Many of the current personality tests are built on older theories—sometimes much older theories. Around 2400 years ago, the physician Hippocrates described his idea that human moods were caused by an excess or lack of basic body fluids. Too much blood and you became giddy and talkative, too little and you would become morose. Feeling lazy? Blame it on too much phlegm. He probably borrowed this ideas from someone before him whose name we no longer know.
Although this was not a sound medical observation, the idea of four different temperaments caught on and has hung on for millennia. The word temperament comes from the same word as tempera paint and means to mix. So philosophers, physicians and psychologist kept mixing four different factors to obtain their palette of personalities.
According to the ancients Greeks these were:
- Choleric—ambitious, energetic, aggressive, even tyrannical.
- Sanguine—charismatic, impulsive, pleasure loving and self-indulgent.
- Phlegmatic—observant, steady, calm sometimes to point of plain laziness
- Melancholic—independent, cautious, moody and the most often depressed
Think about modern ways of categorizing human traits—the Five Factor analysis has four “normal” factors and one to determine how “neurotic” a person is. The Myers-Briggs Personality Inventory uses four factors expressed in opposing pairs. There is also the Four Color personality sorter, and DiSC which stands for four dominant traits. That’s the one we will look at more closely.
In the early twentieth century psychologist William Moulton Marston created his own personality theory from observing prison inmates, and he also created a cartoon character (Her name is Wonder Woman). His theory has been changed into one that is known by the initials DiSC. Marston’s four quadrants were originally called Dominance, Inducement, Submissive and Compliance. The last three titles have been changed to more pleasing names—Influence, Steadiness and Conscientiousness—so that a modern company can provide psycho-metrics for businesses with more acceptable descriptions.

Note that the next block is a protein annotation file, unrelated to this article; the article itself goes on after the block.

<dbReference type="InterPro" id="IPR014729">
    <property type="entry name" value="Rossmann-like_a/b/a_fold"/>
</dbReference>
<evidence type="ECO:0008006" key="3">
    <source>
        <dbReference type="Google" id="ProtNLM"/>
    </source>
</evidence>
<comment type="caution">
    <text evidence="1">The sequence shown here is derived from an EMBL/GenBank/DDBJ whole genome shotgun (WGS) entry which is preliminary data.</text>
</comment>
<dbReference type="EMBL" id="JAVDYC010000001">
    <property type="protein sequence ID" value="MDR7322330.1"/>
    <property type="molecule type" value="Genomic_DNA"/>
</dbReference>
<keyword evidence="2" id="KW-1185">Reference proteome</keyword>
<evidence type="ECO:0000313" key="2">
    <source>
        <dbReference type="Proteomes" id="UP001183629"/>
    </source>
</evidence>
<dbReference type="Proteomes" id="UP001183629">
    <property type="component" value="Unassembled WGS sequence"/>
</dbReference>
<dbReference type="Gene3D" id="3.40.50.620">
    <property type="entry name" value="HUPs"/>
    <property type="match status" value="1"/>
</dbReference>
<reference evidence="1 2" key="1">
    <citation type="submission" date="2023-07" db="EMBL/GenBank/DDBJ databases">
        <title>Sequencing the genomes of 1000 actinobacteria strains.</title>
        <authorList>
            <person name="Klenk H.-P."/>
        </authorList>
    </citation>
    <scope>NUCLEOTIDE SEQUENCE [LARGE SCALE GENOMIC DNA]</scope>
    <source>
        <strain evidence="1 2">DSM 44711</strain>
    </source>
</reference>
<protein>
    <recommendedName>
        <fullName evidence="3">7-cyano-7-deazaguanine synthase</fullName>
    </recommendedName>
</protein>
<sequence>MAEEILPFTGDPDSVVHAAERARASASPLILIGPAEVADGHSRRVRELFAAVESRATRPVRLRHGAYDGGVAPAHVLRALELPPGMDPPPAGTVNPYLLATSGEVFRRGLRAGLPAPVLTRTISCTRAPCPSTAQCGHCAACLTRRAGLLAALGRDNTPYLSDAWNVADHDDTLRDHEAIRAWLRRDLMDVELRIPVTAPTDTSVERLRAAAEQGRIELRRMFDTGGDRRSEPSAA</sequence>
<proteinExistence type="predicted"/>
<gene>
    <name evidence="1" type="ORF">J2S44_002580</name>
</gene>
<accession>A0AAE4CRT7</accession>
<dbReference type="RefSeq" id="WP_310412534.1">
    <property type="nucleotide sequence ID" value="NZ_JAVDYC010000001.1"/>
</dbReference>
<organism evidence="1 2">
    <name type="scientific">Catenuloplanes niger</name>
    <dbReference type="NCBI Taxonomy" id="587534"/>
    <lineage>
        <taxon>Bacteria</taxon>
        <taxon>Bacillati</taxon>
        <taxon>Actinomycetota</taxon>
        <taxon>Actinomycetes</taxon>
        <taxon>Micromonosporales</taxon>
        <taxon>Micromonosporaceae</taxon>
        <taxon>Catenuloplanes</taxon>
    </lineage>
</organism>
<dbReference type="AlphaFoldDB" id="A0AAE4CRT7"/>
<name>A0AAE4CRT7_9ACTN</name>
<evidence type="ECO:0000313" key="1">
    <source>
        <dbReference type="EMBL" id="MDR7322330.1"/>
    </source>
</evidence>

Marston’s original theory does have something interesting to say about the creative personality. He theorized that creativity resulted as a combination of Dominance and Compliance. This would be exhibited by a person alternately showing aggression or compliance to the aggressor. Sounds a bit like the moody melancholic, doesn’t it?
Finally, Marston decided that the extreme aggression of the highly dominant person could be caused by the excess of a substance in the human body, not exactly a fluid, but a hormone transported in body fluids. If you want to find out more about Marston’s theory read his book. Emotions of Normal People is available on Internet Archive—free, a lot cheaper than an original Wonder Woman comic. https://archive.org/details/emotionsofnormal032195mbp